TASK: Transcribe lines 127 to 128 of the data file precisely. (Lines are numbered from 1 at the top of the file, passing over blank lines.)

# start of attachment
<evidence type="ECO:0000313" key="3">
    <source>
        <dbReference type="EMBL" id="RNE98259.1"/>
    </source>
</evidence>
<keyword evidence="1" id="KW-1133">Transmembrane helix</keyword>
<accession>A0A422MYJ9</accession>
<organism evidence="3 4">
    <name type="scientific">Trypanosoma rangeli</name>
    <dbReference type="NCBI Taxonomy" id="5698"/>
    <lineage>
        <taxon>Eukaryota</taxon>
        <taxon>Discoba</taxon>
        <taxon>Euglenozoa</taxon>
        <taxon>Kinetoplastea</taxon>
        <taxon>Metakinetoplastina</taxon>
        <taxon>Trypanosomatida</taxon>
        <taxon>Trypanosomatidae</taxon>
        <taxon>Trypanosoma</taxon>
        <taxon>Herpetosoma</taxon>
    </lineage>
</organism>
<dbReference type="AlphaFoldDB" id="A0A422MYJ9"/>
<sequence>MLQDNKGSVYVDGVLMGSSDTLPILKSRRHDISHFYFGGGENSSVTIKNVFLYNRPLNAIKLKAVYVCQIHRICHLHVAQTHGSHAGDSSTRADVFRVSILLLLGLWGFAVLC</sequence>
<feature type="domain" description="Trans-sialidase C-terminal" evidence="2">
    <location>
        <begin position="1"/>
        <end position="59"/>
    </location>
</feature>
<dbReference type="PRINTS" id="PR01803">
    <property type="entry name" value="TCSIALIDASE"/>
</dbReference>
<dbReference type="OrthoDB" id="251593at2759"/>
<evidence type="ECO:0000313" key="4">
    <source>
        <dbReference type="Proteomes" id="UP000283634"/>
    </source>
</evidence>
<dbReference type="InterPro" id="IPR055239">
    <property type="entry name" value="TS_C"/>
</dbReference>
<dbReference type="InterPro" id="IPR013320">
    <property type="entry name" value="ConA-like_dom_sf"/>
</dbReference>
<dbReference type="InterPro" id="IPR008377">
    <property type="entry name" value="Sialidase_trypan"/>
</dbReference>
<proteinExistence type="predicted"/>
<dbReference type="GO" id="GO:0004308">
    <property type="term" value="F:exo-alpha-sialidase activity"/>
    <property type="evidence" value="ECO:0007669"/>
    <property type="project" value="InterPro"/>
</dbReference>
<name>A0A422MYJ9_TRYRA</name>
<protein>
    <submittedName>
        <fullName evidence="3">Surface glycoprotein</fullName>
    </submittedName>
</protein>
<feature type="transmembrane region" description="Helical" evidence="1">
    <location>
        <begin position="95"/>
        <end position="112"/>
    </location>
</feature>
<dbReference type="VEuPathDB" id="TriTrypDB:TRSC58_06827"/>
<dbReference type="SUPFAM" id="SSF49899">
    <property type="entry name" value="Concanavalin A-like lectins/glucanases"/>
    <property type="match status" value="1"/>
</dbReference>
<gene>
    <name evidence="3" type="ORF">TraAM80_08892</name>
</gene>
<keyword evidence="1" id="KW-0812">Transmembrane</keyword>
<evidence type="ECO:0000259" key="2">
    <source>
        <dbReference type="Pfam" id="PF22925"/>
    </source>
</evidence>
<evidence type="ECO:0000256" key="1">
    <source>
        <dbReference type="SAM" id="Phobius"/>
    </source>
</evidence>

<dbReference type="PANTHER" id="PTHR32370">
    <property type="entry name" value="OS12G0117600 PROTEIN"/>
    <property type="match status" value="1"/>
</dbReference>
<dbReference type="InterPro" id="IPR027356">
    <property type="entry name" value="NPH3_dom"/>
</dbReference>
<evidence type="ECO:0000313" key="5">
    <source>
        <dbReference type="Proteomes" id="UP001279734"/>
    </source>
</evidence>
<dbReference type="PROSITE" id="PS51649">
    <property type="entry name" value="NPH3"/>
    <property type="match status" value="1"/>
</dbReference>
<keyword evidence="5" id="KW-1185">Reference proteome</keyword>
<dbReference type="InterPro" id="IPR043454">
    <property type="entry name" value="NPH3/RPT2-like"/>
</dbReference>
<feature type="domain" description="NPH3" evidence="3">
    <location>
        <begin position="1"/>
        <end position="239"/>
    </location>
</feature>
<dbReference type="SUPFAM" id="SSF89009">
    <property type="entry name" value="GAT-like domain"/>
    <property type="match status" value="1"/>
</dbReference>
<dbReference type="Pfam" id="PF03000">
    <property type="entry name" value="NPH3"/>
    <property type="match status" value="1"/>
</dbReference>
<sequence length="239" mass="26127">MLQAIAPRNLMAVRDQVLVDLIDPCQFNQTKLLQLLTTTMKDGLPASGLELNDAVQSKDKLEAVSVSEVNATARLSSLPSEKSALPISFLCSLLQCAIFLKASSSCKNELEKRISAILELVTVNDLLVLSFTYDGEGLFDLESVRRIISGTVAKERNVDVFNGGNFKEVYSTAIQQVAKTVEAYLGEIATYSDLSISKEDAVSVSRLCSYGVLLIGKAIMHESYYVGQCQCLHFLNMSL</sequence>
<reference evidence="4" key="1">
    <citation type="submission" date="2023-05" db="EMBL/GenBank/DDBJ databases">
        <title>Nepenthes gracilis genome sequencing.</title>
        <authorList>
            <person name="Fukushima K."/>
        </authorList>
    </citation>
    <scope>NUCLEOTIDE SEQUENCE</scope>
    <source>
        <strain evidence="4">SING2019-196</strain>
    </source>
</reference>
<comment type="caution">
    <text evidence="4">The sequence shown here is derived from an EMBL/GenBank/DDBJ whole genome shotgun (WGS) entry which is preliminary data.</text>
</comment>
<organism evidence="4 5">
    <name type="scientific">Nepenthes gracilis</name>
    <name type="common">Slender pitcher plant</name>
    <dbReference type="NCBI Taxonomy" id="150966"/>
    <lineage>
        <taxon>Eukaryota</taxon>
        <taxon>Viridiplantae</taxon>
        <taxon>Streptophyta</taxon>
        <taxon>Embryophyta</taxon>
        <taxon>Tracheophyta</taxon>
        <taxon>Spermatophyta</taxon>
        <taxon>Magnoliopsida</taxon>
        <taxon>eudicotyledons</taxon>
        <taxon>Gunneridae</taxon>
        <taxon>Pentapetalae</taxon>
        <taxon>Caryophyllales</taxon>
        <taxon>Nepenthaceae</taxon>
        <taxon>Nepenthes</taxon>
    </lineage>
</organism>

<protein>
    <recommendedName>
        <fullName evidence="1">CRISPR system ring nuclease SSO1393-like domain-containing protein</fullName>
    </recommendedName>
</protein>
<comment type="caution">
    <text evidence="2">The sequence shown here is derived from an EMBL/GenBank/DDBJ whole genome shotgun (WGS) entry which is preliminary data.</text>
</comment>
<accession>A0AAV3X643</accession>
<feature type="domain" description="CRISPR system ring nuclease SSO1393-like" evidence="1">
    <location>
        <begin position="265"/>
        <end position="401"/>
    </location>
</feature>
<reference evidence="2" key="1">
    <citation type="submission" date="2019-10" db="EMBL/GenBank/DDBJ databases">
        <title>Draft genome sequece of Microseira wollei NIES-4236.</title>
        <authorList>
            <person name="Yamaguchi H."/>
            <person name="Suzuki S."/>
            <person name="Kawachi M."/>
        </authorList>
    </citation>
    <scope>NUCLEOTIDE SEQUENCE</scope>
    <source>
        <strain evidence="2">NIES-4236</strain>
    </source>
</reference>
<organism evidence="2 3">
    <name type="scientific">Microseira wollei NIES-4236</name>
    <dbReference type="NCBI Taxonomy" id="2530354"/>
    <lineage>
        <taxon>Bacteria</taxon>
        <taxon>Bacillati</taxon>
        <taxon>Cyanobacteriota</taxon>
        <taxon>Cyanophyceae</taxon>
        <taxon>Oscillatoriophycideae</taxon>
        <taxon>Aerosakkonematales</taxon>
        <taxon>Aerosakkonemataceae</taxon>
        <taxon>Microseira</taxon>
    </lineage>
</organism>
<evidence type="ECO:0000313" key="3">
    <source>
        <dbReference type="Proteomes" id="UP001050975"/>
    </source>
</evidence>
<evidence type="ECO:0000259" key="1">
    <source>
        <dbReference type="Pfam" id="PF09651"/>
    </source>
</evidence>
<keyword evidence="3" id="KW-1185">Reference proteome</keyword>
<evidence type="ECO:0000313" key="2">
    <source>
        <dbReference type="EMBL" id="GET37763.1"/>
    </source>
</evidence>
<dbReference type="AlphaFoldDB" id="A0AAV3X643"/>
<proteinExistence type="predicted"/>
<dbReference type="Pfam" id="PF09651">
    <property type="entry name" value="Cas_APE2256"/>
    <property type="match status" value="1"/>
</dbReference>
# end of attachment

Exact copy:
    </citation>
    <scope>NUCLEOTIDE SEQUENCE</scope>